Wednesday, April 22, 2015

Why the LHC will (probably) not destroy the universe


  1. 1) Physics Today 68(4) 46 (2015), Figure 6.
    doi: 10.1063/PT.3.2749 (view online, download pdf)
    2)"Disappearing stars" Supernova 1987 from B3 supergiant Sandeluk -69° 202 - no remnant.
    3) The Nine Billion Names of God (1953) Arthur C. Clarke
    "Overhead, without any fuss, the stars were going out."

    Rrun the LHC pedal to the metal, throttle to the firewall, flat out, full sail, flank speed. Terminate theoretic curve-fittings - observation is the only way to know.

  2. One question. How does vacuum decay affect the multiverse? If it happens I wouldn't think that it would be constrained to one "bubble". And by definition everything has happened somewhere in the multiverse so it must have already been destroyed...or am I missing something?

  3. Robb,

    Depends on what you mean with multiverse. The vacuum decay spreads to all causally connected regions with the same potential for the vacuum. In most multiverses, this is not very far. Of course many parts of the multiverse are uninhabitable to begin with for this reason. Best,


  4. Everything depends on the coefficient L of the Drake Equation, to achieve zero risk we should rather wait for a good approximation by the SETI :-)

  5. Wouldn't the proliferation of the vacuum decay move no faster than the speed of light? If so, then we would not immediately see (nor experience) any vacuum decay which started from a miniscule black hole many millions or billions of light years from us, correct? And if that is correct then that would not preclude the LHC creating one right here on Earth and starting the destruction of the Universe at our doorstep?

  6. That's right, very good point. Most of the universe might already be destroyed, we just haven't noticed yet.

  7. A related question...
    There have been calculations made of the time it would take a black hole to evaporate. It seems that the smaller they are, the faster they evaporate. A figure given by Wikipedia says that it is estimated that a black hole with roughly 2.28 × 10^5 kg mass would evaporate in about 1 second. Since any black holes created by the LHC would be on the order of 2-3 protons in mass, I would expect that the evaporation would be for all practical purposes instantaneous.
    My question: Has anyone estimated the time it would take for the vacuum decay to get started from a nucleation event, and compared that to the lifetime of a miniscule black hole with the mass of an atom, and then speculated as to who would win (the start of the nucleation event, or the complete evaporation of the miniscule black hole)?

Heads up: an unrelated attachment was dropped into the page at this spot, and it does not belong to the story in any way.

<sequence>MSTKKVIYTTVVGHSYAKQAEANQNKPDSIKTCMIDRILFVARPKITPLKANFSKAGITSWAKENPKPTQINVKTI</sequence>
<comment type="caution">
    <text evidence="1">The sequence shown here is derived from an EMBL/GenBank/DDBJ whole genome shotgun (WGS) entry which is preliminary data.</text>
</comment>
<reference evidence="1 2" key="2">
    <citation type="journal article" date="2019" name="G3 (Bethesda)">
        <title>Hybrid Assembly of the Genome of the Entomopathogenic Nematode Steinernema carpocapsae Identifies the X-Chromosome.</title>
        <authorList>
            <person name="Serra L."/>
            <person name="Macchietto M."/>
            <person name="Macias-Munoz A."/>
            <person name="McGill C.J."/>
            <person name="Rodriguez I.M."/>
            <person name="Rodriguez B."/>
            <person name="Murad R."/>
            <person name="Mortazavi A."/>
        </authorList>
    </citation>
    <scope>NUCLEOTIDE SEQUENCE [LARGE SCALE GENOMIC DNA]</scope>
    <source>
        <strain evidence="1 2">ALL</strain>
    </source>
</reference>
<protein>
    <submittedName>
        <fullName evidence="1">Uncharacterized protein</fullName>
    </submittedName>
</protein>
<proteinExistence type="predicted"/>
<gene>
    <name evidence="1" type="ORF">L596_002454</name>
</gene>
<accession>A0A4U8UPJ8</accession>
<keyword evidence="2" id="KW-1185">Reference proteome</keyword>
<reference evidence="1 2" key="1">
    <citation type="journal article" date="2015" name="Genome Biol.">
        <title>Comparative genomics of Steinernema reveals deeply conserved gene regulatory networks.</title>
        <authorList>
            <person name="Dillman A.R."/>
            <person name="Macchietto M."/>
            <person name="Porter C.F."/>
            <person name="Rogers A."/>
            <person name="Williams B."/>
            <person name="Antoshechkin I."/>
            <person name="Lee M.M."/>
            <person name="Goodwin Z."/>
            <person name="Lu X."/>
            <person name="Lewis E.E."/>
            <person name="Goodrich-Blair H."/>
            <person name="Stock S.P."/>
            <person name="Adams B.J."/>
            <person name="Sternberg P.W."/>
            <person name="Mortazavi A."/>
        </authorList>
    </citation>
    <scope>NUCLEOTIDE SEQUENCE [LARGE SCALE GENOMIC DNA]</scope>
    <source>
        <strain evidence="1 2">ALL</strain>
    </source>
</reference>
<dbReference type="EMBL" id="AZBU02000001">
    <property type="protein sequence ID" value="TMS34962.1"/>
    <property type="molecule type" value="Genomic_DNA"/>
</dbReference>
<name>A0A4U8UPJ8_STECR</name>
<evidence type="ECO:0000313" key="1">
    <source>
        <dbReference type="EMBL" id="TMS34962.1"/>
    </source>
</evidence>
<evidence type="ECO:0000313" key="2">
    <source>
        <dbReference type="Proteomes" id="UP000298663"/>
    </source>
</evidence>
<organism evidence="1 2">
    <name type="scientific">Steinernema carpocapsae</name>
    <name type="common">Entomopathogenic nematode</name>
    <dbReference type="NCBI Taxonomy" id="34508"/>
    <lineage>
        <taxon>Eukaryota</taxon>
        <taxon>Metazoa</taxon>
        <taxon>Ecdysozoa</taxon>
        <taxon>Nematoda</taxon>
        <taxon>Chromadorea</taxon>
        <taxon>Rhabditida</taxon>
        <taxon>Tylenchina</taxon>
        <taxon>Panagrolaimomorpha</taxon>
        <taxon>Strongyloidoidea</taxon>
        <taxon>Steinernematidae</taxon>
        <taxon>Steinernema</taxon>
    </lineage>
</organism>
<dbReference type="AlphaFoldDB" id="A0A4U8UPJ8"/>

Another question (apologies for my rambling posts): As far as we know, what is the smallest increment of time that our universe can experience (assuming it is not a continuous scale)? Assuming there is a smallest time increment, I would think this would put a lower limit on the smallest black hole that could be created (if the theoretical evaporation time was less than the smallest allowed time increment then a black hole would not have time to form before it would evaporate).

  8. David,

    The black hole either decays itself (evaporates) or it triggers vacuum decay. The question is what is more likely to happen. The answer is: it depends on the mass of the black hole. If they are very small, it's more likely to trigger vacuum decay instead of evaporating. Best,


  9. Sabine I note your comments and the video. Given the above posters points, do you think it is likely / possible this will happen next month at the LHC? And how likely is it that this could have happened elsewhere in the universe and we just haven't seen if

  10. Sabine I note your comments and the video above. Taking into consideration the comments above, do you think it is likely to happen at the LHC? And what is the likelihood that this has already happened in the universe and we haven't seen it? I'm really starting to worry

  11. Mr Chang,

    Estimating probabilities for speculative theories is extremely difficult and not something I am qualified to do. Risk assessment is a complicated business.

    As I said in my video, if it has happened elsewhere in the universe, we cannot miss it. David pointed out correctly, that since the signal takes some time to reach us this only accounts for what's in our backwards lightcone. The same is the case of course for black holes "only" eating up stars. If a star was eaten up right now at the other end of the Milky way, we wouldn't see it for the next 100,000 years or so.

    So all I can say is that basically the probability that the LHC produces a black hole that destroys the universe is small than that it produces a black hole that destroys the Earth.





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